Santa Barbara County will be among the growing number of communities relying on wind energy come next year with the completion of a planned wind farm in Lompoc.
The county’s first wind energy project, located adjacent to the Vandenberg Air Force Base in north Santa Barbara County, has been in the planning stages for several years. Once completed, the farm’s total electric generation capacity is expected to be nearly 100 megawatts, roughly enough energy to power 40,000 households.
According to Doug Anthony, the deputy director for the county’s energy division, the project – which is expected to be completed and operating by the end of next year – will provide the county with a substantial source of renewable energy.
“The county will benefit from an alternative source of energy, largely electricity,” Anthony said. “Each one of the turbines is 1.5 megawatts in capacity, if they’re operating at full capacity.”
The wind farm is a private project under the direction of Acciona Energy, a corporation based in Spain that has worked on similar projects both internationally and in the United States. They expect to build 65 turbines across over 3,000 acres of land.
In February, the Santa Barbara Board of Supervisors approved the conditional use permit for the project and certified the final environmental impact report. Third District Supervisor Doreen Farr explained the board’s actions, noting the decision marked a major step toward the project’s completion.”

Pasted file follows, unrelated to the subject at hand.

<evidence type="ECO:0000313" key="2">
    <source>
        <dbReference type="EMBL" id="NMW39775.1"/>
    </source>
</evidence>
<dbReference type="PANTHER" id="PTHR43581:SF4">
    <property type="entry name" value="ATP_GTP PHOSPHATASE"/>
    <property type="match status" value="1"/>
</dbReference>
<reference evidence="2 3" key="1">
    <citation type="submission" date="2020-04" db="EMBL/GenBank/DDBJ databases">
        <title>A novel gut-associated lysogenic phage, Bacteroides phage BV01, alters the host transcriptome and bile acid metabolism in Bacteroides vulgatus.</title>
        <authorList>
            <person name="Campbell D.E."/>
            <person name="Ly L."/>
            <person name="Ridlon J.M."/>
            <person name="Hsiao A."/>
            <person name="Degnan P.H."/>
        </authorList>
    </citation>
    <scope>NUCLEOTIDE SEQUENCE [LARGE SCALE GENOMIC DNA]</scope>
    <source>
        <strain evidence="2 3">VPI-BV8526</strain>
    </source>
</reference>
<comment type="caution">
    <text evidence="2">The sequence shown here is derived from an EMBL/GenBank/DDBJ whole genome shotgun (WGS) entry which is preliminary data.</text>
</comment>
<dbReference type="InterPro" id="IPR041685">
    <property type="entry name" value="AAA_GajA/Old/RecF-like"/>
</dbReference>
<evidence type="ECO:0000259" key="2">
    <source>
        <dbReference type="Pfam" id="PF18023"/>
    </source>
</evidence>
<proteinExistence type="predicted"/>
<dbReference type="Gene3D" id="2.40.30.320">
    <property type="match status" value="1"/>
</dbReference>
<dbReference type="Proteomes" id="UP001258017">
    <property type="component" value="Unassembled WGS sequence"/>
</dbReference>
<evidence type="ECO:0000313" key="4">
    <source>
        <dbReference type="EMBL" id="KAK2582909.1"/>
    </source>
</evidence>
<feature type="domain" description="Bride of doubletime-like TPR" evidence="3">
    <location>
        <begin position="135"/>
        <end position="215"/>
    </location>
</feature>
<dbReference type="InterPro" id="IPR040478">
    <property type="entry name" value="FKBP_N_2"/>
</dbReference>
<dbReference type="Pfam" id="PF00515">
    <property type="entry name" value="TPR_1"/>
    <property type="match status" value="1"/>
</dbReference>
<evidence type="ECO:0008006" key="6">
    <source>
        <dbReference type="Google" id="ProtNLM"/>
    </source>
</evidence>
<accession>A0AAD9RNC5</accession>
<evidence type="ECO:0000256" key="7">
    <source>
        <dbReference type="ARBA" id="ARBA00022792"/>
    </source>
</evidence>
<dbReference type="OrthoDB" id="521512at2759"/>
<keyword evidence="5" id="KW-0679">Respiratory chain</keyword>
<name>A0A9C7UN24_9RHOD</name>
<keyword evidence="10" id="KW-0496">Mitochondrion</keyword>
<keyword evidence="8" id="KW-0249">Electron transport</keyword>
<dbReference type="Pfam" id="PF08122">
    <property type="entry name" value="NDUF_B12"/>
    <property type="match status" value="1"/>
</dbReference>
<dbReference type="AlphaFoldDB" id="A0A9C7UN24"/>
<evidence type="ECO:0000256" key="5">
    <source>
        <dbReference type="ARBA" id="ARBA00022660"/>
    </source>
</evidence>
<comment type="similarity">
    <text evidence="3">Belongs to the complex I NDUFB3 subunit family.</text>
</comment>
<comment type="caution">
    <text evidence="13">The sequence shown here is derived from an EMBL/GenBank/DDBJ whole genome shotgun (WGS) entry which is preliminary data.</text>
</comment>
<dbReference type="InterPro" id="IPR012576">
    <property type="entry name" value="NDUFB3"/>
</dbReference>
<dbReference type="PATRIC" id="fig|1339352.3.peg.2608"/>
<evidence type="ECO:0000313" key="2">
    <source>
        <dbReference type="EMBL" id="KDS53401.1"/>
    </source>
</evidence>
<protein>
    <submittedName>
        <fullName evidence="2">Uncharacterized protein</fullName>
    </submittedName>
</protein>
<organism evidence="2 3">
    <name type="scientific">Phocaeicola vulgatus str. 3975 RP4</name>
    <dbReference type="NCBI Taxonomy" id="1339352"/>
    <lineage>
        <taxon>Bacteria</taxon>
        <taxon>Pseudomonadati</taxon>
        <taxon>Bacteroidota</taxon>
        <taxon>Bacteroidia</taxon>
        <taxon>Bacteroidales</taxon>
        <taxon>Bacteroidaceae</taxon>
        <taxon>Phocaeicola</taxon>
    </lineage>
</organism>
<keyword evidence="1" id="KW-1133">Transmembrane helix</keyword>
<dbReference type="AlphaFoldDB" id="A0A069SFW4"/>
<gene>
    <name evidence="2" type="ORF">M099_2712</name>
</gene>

“They have their approval to go forward,” Farr said. “There are of course a lot of different steps to go through before the wind turbines go up, but they’re planning to move forward quite expeditiously.”
However, the project has been met with some opposition from George and Cheryl Bedford, the owners of the property adjacent to the site of the wind farm. The Bedfords filed a lawsuit against the county alleging that the EIR was inadequate and that the project conflicts with the county’s land use and development codes.
According to Anthony, the litigation is not expected to hinder the project’s progress.
“[The project] can still move forward unless plaintiffs get injunction to stop development,” he said, “As of now I haven’t heard that they have.”
Farr said that she spoke with the Bedfords in order to hear their concerns, and acknowledged that there would be significant changes to the neighborhood as a result of the project.
“I think that there is some visual impact,” she said. “They are very large structures and they have to be put on ridgelines to capture the maximum amount of wind, but I think the benefits are many.”
Despite the lawsuit, Farr contends that the general response to the project has been favorable, and is an important step for the county’s move toward alternative forms of energy.
“Overall, the support has been overwhelming and I am very much in favor of these projects,” she said. “We need to wean ourselves off fossil fuels. We must do it, and we need to do it right away. If the county has opportunities to move to renewable energy, we really want to take advantage of it.”